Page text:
Today's Friday Flashback is brought to you by an "R" that makes a "juh" sound. As in Duh Vohr Jack. Not to be confused with Devour Jack as in let's eat copious amounts of Jack Daniels, Colby Jack, Cracker Jacks, etc.
Today's Friday Flashback is also brought to you by my goofy parents, who in all of their religious glory, hold a particular reverence for this guy. Growing up, lamentous tears are brought forth at the mention of his honorly name. Making mom cry was just too easy.
Mom: "Get in there and clean your room!" Me: Dvořák! Dvořák! Dvořák! She'd run away crying every time. He really is that great. Now. Had I been a smart child (even in my rebeliousness), I could have saved my bacon many a time by saying "Ma, let's go in and listen to a Dvořák string quartet" when I got caught doing something wrong (sneaking out at 2:00am for example.)
Antonin Dvořák was born 1841 in a town near Prague called Nelahozeves. Don't ask me how to pronounce this one - those wacky Czechs seem to think they can make up how stuff sounds. Or maybe it's the English...?
Dvořák's father was a butcher, a baker and a candlestick maker. Just kidding! He was a butcher though and he played the zither (yet again, I've thrown in some unrelated facts for spice).
Dvořák attended Prague's only Organ school and went on to become an accomplished violist and violinist. He specialized in romantic yet bohemian music and composed mostly symphonies, operas, chamber music, string quartets and concertos. (You have to look twice at that concertos word to make sure it isn't really cheetos. They are quite different you know. One is crunchy, inconsistent, and noisy. The other is orange.)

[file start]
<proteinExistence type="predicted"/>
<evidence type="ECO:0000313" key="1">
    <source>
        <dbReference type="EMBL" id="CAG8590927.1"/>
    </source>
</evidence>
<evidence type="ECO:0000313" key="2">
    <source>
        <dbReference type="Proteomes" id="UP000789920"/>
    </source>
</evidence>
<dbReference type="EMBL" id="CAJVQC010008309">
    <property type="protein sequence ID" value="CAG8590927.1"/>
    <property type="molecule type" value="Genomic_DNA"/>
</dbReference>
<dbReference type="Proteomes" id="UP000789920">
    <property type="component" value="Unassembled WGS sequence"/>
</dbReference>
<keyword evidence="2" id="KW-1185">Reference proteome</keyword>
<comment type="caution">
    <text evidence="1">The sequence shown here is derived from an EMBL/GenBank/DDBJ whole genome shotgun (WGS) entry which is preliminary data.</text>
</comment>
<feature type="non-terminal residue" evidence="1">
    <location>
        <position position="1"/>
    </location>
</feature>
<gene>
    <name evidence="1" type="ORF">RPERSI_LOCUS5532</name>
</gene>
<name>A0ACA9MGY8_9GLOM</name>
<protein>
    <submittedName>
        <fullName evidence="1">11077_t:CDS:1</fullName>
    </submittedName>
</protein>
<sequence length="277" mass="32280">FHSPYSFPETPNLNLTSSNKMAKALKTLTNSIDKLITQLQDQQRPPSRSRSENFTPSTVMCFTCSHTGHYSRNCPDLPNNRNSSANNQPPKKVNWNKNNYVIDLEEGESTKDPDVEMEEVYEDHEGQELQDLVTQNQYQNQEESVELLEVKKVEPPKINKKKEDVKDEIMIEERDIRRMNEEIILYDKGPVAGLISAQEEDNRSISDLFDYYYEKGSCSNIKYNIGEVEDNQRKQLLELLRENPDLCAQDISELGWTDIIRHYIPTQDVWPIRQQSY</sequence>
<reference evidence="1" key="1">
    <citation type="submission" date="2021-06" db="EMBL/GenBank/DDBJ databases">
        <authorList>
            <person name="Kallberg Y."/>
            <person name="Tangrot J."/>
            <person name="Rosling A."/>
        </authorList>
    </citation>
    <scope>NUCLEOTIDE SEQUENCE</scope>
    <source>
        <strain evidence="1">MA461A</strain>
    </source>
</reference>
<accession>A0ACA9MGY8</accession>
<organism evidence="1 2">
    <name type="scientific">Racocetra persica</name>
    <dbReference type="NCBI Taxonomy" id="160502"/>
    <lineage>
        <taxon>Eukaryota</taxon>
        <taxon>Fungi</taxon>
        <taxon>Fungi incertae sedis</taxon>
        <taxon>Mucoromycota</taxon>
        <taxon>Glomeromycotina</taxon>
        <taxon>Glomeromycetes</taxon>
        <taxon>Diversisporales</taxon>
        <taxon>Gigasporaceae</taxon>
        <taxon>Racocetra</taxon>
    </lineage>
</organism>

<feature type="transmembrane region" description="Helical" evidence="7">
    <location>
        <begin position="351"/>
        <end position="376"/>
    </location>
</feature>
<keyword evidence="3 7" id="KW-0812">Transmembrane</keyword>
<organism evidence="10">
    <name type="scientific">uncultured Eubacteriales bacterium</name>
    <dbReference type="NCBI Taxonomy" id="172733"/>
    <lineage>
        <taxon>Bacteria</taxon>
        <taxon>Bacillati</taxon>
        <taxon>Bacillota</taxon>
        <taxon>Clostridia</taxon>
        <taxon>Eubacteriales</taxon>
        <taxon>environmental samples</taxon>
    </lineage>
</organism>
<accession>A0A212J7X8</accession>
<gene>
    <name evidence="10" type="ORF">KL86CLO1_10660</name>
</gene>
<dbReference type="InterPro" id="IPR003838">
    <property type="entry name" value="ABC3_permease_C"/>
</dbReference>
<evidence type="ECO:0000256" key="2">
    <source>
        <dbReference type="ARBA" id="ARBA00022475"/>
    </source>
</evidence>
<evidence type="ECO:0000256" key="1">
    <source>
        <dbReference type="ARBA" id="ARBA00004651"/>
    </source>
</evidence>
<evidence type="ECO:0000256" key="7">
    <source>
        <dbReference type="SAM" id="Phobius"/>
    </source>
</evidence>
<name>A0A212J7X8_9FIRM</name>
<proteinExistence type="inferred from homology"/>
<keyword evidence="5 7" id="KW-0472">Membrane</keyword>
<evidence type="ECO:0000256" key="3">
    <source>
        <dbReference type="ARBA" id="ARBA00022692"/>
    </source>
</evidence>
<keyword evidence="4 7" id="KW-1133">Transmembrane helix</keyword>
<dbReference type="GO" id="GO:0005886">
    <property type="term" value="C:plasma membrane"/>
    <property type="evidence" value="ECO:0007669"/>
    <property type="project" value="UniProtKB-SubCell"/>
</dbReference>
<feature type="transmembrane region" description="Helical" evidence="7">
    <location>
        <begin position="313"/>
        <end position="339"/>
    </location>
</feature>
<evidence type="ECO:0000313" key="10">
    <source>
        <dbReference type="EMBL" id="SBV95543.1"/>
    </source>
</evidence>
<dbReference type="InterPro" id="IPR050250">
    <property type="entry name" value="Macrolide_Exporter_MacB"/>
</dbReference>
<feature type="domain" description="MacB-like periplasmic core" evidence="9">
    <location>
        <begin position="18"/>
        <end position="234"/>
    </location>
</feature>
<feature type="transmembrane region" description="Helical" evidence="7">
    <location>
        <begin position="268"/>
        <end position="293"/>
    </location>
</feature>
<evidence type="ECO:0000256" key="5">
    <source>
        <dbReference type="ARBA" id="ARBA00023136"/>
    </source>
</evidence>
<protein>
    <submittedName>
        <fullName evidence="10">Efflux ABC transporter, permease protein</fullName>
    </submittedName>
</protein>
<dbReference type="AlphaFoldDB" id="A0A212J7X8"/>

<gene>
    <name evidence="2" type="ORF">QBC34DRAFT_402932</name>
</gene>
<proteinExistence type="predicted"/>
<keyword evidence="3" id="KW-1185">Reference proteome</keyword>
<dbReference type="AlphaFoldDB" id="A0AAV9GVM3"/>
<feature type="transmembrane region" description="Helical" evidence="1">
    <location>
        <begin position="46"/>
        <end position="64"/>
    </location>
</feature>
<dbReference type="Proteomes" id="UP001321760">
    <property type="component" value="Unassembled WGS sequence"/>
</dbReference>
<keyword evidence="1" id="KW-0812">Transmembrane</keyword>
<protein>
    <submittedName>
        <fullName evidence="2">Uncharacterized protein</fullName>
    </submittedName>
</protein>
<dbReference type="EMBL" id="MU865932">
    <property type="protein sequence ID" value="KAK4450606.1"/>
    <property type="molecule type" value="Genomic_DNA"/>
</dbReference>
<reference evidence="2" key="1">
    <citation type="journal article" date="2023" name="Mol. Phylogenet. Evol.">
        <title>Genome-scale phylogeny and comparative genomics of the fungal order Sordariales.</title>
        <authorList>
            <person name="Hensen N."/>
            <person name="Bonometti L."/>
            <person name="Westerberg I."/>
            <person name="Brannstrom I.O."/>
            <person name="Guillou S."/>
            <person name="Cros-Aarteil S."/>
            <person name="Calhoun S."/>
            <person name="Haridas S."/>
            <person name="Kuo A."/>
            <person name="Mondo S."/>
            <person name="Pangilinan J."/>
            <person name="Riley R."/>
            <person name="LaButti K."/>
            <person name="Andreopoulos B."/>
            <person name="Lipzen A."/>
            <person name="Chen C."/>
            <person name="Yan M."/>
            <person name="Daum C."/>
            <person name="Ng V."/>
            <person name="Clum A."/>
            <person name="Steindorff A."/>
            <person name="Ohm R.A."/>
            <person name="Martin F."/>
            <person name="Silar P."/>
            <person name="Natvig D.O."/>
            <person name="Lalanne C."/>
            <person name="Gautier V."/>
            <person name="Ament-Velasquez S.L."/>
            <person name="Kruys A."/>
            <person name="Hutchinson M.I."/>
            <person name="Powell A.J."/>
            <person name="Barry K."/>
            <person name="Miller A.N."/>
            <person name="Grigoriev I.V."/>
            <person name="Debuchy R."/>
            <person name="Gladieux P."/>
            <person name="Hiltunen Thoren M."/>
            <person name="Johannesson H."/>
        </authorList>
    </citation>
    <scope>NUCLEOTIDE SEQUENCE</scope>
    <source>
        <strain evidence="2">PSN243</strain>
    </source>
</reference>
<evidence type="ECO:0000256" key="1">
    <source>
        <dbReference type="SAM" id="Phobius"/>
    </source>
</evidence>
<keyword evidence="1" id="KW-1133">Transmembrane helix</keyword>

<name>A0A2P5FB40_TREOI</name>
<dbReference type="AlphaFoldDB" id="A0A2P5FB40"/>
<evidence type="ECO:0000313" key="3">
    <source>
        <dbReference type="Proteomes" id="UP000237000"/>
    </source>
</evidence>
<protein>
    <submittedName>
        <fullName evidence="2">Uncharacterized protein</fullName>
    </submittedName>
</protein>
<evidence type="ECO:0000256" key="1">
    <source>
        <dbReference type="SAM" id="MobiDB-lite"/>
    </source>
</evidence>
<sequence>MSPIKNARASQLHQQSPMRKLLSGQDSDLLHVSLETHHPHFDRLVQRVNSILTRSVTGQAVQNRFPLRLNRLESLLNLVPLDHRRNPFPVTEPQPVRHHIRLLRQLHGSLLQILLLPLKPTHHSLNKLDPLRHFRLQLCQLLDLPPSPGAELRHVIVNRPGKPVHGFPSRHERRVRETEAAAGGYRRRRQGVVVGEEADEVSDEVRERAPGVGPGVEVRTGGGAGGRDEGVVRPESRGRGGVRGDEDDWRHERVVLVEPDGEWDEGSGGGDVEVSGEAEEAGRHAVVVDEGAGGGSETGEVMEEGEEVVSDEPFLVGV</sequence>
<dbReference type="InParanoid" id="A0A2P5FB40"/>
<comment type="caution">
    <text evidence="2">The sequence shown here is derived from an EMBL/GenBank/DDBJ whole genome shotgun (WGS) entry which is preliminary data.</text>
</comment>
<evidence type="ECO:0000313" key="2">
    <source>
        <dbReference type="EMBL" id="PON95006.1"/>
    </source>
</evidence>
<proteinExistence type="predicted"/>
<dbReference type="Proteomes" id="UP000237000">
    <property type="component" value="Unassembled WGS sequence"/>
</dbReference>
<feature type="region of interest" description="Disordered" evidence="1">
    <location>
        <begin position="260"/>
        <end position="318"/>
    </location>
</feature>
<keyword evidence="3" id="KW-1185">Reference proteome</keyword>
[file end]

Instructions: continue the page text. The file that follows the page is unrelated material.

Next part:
Dvořák received his big break when fellow composer Johannes Brahms took note of Dvořák's foxy musical style. Brahms referred Dvořák to a publisher of music who commissioned his first set of Slavonic Dances. Putting the Dvořák tunes in print made him ferociously popular in London and earned him an honorary degree from Cambridge.
In 2008 terms, that would be like the Disney people finding Miley Cyrus.
The parents will get me for that one. (Comparing the great and only Dvořák to Miley Cyrus is downright sacrilegious).
In 1892 Dvořák's was employed as director of the National Conservatory of Music in New York City. It was in New York that he composed the earth shattering Symphony Number 09 also called the New World Symphony. After a few years of a measly 15k anual salary, Tony became homesick and returned to Prague.
Antonin Dvořák's died in 1904 and was buried in Prague's Vyšehrad cemetery where many a musician will pass by and pay tribute. If you're the rabidrunner parents, you visit the site and weep with joy. The rabidrunner child, on the other hand, would stand by and make fun.
Precisely why I wasn't invited.